- Multiple outlets have reported in recent days that EG Group, the Blackburn, U.K.-based owner of EG America, is looking to sell assets in an effort to relieve debt.
- A report from Sky News on Jan. 19 said that EG Group had hired bankers from retail investment banker Eastdil to “explore the disposal of a package of its U.S. operations.” Two days later, The Sunday Times reported that EG Group’s owners are considering merging Asda — the U.K. supermarket chain they also own — with EG’s U.K. forecourt business in a deal that would create a retail giant worth around $14 billion.
- With EG operating nearly 1,800 locations across 33 U.S. states, a potential sale of these assets or a merger of them with Asda as well promises to have massive implications across the c-store and fuel industries.
This isn’t the first time EG Group has reportedly explored a sale of its assets. Last April, the Wall Street Journal reported that the retailer was in merger talks with Alimentation Couche-Tard — parent company of Circle K — in a move that would combine EG’s network in the U.K., U.S., western Europe and Australia with Couche-Tard’s in the U.S., Canada, northern Europe and other countries. No deal was made for undisclosed reasons.
As last year came to a close, EG may have hinted that a move — not necessarily with Couche-Tard — was on the horizon. In its most recent quarterly update to shareholders, the retailer said it’s “committed to reducing total net leverage through debt reduction and free cash flow generation, with the Group actively exploring deleveraging options."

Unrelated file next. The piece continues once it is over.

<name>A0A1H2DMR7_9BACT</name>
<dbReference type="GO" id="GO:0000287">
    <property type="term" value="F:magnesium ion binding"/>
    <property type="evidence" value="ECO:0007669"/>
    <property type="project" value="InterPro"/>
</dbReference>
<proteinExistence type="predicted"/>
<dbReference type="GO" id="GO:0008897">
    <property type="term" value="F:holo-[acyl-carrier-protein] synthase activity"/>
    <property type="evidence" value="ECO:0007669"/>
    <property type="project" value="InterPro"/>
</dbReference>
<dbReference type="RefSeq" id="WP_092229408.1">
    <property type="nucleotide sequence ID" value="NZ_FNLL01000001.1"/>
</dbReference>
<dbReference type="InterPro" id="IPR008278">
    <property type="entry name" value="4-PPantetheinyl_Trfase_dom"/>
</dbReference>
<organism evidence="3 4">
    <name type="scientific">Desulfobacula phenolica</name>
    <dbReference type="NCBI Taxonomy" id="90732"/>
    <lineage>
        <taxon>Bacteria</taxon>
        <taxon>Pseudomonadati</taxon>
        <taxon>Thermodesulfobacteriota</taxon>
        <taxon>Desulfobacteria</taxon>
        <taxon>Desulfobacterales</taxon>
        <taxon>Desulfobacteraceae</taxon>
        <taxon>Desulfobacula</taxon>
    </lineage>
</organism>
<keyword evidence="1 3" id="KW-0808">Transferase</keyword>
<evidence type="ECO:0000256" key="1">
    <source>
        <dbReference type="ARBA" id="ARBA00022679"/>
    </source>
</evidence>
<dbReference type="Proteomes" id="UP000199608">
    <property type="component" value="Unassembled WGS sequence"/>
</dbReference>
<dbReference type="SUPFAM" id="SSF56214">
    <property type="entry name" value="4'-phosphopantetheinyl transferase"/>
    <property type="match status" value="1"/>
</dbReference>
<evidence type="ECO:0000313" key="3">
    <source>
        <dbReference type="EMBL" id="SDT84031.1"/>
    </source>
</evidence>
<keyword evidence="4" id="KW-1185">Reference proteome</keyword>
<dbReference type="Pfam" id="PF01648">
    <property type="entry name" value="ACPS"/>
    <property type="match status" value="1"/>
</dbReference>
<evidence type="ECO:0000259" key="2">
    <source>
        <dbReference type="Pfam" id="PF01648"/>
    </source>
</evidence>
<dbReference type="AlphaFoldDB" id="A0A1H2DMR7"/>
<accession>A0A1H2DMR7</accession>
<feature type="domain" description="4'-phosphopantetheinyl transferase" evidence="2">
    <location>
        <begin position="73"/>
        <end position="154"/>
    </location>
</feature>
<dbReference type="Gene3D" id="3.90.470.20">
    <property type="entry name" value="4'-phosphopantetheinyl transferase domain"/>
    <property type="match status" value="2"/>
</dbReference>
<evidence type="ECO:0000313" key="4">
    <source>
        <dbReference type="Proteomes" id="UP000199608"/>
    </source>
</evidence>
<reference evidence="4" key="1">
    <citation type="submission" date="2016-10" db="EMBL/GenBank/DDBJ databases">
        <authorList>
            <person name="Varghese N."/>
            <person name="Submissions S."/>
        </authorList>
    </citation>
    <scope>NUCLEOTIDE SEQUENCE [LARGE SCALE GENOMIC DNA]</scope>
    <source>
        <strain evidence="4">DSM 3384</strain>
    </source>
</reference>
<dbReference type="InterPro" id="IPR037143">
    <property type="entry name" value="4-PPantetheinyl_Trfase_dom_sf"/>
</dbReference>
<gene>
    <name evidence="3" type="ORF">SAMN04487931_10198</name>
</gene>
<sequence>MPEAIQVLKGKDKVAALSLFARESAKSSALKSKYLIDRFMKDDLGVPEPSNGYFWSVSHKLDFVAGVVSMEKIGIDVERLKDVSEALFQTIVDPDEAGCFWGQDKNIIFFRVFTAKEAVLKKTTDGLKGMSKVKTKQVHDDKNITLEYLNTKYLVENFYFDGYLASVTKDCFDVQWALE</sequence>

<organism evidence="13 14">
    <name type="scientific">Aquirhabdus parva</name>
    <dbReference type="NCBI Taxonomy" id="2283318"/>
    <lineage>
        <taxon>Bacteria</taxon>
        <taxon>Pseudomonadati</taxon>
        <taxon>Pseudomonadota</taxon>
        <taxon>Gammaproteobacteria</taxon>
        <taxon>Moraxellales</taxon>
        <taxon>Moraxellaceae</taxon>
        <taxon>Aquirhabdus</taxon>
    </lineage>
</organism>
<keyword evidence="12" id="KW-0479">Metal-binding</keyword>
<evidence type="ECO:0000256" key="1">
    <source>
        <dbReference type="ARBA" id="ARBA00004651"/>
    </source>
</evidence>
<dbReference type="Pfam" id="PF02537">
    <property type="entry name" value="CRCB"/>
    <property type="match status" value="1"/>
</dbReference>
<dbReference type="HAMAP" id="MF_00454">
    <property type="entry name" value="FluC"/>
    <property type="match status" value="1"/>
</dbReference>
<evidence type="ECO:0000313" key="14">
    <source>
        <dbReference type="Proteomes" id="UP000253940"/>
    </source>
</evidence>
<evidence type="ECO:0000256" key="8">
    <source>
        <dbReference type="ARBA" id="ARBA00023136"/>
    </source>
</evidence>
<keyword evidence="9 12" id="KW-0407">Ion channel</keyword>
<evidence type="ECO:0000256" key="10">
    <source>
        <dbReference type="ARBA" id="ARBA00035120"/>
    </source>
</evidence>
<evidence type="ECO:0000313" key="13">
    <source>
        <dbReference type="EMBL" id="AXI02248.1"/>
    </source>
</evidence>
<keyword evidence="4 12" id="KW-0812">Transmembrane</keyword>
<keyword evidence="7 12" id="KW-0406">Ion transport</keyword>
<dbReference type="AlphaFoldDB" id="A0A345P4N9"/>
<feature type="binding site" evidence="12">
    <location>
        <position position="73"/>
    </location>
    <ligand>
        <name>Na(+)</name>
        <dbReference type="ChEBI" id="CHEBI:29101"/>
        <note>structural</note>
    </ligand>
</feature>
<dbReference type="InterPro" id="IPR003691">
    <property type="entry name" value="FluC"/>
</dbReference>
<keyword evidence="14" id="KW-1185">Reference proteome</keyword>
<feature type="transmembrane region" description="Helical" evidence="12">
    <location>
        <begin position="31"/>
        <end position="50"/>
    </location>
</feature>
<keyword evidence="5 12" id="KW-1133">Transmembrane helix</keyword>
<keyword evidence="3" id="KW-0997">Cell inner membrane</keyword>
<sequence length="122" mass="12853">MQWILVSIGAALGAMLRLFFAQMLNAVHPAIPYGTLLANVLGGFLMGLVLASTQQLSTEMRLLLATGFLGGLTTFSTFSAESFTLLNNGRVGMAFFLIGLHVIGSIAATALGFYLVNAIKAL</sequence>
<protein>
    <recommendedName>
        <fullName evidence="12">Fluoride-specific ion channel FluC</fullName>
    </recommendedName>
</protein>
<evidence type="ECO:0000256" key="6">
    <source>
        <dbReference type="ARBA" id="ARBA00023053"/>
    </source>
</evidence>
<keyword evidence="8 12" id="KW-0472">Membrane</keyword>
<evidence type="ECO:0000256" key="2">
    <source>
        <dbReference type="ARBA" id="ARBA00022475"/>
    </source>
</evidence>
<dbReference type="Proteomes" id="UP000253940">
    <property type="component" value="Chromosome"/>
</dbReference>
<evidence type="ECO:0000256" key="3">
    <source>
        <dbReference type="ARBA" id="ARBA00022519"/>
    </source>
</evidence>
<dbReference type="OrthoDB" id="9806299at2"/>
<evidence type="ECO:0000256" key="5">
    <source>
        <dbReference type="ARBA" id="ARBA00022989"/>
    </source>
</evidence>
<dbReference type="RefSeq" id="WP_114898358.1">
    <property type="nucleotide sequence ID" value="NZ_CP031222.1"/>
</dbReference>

According to the Sunday Times report, EG has about $8.6 billion of debt falling due in 2025, and by merging with jointly owned Asda, its owners could likely refinance the debt on better terms. If the merger with Asda were to go through, it would create a group with 581 supermarkets, 700 petrol forecourts and more than 100 convenience stores in the U.K., according to the Sunday Times.
Both EG and Asda are jointly owned by brothers Mohsin and Zuber Issa and London-based private equity firm TDR Capital.
Meanwhile, the Sky News report noted that if EG were to sell its U.S. assets, the sale is likely to be structured as sale-and-leaseback deals, and could raise a substantial sum during the coming months.
EG declined to comment on the reports when contacted by C-Store Dive.
EG Group burst onto the scene in the U.S. in 2018 when it acquired Kroger’s 762-site c-store network, thus becoming EG America domestically. Five years later, it has grown into one of the largest c-store players in the U.S, operating under banners such as Certified Oil, Fastrac, Kwik Shop, Loaf N’ Jug, Quik Stop, Sprint Food Stores, Tom Thumb and Turkey Hill.
Beyond its nearly 1,800 c-stores and gas stations in the U.S., EG Group operates more than 6,300 sites globally.